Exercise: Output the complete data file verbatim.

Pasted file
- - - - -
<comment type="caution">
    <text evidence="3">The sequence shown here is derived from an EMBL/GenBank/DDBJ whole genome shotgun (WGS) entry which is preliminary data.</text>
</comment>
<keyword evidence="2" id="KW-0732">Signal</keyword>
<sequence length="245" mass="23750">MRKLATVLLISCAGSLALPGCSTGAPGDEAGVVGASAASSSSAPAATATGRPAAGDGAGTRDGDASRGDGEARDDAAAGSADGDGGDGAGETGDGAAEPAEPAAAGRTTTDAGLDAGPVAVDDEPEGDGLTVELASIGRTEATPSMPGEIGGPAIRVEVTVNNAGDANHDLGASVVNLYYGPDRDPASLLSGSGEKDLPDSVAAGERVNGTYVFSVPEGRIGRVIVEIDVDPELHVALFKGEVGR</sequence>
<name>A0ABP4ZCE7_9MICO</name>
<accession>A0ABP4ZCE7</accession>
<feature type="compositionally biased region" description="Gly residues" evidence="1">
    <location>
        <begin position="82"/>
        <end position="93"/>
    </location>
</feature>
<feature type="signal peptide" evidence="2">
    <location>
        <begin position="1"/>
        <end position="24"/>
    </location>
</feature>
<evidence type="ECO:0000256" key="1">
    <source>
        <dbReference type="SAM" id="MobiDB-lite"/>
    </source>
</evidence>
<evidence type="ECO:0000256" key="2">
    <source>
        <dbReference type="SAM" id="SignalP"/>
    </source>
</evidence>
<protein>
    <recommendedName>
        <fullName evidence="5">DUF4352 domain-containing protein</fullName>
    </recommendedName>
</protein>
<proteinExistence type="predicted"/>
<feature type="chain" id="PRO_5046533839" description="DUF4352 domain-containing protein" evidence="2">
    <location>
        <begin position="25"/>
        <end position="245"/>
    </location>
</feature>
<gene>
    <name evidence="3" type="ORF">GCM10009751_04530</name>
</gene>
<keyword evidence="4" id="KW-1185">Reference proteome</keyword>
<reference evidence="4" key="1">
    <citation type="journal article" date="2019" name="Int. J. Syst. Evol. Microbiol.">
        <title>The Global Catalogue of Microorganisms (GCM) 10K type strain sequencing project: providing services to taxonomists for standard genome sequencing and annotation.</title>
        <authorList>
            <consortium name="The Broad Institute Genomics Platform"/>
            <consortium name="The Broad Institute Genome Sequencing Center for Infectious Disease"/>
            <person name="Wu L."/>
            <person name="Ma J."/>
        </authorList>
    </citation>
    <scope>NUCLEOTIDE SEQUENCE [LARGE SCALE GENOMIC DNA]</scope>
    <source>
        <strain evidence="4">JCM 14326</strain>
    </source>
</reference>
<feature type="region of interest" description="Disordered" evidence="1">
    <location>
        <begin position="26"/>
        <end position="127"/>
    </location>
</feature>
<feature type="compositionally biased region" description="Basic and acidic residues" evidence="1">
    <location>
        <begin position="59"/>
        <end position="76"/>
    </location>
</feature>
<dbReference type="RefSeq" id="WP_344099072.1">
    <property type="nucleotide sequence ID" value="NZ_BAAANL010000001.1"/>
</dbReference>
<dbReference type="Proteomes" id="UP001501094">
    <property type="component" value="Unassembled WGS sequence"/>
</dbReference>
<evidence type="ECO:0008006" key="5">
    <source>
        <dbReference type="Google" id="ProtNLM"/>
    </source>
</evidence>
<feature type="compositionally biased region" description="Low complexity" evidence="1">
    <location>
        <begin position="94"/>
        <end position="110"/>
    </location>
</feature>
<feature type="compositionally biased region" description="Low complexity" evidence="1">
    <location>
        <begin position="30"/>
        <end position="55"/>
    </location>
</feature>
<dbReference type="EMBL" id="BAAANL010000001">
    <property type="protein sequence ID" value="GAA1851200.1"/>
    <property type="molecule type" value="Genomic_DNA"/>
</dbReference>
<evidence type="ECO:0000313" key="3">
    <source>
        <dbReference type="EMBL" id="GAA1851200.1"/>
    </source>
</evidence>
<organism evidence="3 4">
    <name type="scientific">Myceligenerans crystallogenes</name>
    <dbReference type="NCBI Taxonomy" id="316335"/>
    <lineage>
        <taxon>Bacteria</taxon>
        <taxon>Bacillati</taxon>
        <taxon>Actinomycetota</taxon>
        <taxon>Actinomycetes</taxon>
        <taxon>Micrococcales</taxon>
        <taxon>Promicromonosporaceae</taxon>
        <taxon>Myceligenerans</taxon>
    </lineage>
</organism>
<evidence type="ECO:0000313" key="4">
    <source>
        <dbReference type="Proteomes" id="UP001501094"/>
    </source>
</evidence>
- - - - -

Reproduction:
<comment type="caution">
    <text evidence="3">The sequence shown here is derived from an EMBL/GenBank/DDBJ whole genome shotgun (WGS) entry which is preliminary data.</text>
</comment>
<keyword evidence="2" id="KW-0732">Signal</keyword>
<sequence length="245" mass="23750">MRKLATVLLISCAGSLALPGCSTGAPGDEAGVVGASAASSSSAPAATATGRPAAGDGAGTRDGDASRGDGEARDDAAAGSADGDGGDGAGETGDGAAEPAEPAAAGRTTTDAGLDAGPVAVDDEPEGDGLTVELASIGRTEATPSMPGEIGGPAIRVEVTVNNAGDANHDLGASVVNLYYGPDRDPASLLSGSGEKDLPDSVAAGERVNGTYVFSVPEGRIGRVIVEIDVDPELHVALFKGEVGR</sequence>
<name>A0ABP4ZCE7_9MICO</name>
<accession>A0ABP4ZCE7</accession>
<feature type="compositionally biased region" description="Gly residues" evidence="1">
    <location>
        <begin position="82"/>
        <end position="93"/>
    </location>
</feature>
<feature type="signal peptide" evidence="2">
    <location>
        <begin position="1"/>
        <end position="24"/>
    </location>
</feature>
<evidence type="ECO:0000256" key="1">
    <source>
        <dbReference type="SAM" id="MobiDB-lite"/>
    </source>
</evidence>
<evidence type="ECO:0000256" key="2">
    <source>
        <dbReference type="SAM" id="SignalP"/>
    </source>
</evidence>
<protein>
    <recommendedName>
        <fullName evidence="5">DUF4352 domain-containing protein</fullName>
    </recommendedName>
</protein>
<proteinExistence type="predicted"/>
<feature type="chain" id="PRO_5046533839" description="DUF4352 domain-containing protein" evidence="2">
    <location>
        <begin position="25"/>
        <end position="245"/>
    </location>
</feature>
<gene>
    <name evidence="3" type="ORF">GCM10009751_04530</name>
</gene>
<keyword evidence="4" id="KW-1185">Reference proteome</keyword>
<reference evidence="4" key="1">
    <citation type="journal article" date="2019" name="Int. J. Syst. Evol. Microbiol.">
        <title>The Global Catalogue of Microorganisms (GCM) 10K type strain sequencing project: providing services to taxonomists for standard genome sequencing and annotation.</title>
        <authorList>
            <consortium name="The Broad Institute Genomics Platform"/>
            <consortium name="The Broad Institute Genome Sequencing Center for Infectious Disease"/>
            <person name="Wu L."/>
            <person name="Ma J."/>
        </authorList>
    </citation>
    <scope>NUCLEOTIDE SEQUENCE [LARGE SCALE GENOMIC DNA]</scope>
    <source>
        <strain evidence="4">JCM 14326</strain>
    </source>
</reference>
<feature type="region of interest" description="Disordered" evidence="1">
    <location>
        <begin position="26"/>
        <end position="127"/>
    </location>
</feature>
<feature type="compositionally biased region" description="Basic and acidic residues" evidence="1">
    <location>
        <begin position="59"/>
        <end position="76"/>
    </location>
</feature>
<dbReference type="RefSeq" id="WP_344099072.1">
    <property type="nucleotide sequence ID" value="NZ_BAAANL010000001.1"/>
</dbReference>
<dbReference type="Proteomes" id="UP001501094">
    <property type="component" value="Unassembled WGS sequence"/>
</dbReference>
<evidence type="ECO:0008006" key="5">
    <source>
        <dbReference type="Google" id="ProtNLM"/>
    </source>
</evidence>
<feature type="compositionally biased region" description="Low complexity" evidence="1">
    <location>
        <begin position="94"/>
        <end position="110"/>
    </location>
</feature>
<feature type="compositionally biased region" description="Low complexity" evidence="1">
    <location>
        <begin position="30"/>
        <end position="55"/>
    </location>
</feature>
<dbReference type="EMBL" id="BAAANL010000001">
    <property type="protein sequence ID" value="GAA1851200.1"/>
    <property type="molecule type" value="Genomic_DNA"/>
</dbReference>
<evidence type="ECO:0000313" key="3">
    <source>
        <dbReference type="EMBL" id="GAA1851200.1"/>
    </source>
</evidence>
<organism evidence="3 4">
    <name type="scientific">Myceligenerans crystallogenes</name>
    <dbReference type="NCBI Taxonomy" id="316335"/>
    <lineage>
        <taxon>Bacteria</taxon>
        <taxon>Bacillati</taxon>
        <taxon>Actinomycetota</taxon>
        <taxon>Actinomycetes</taxon>
        <taxon>Micrococcales</taxon>
        <taxon>Promicromonosporaceae</taxon>
        <taxon>Myceligenerans</taxon>
    </lineage>
</organism>
<evidence type="ECO:0000313" key="4">
    <source>
        <dbReference type="Proteomes" id="UP001501094"/>
    </source>
</evidence>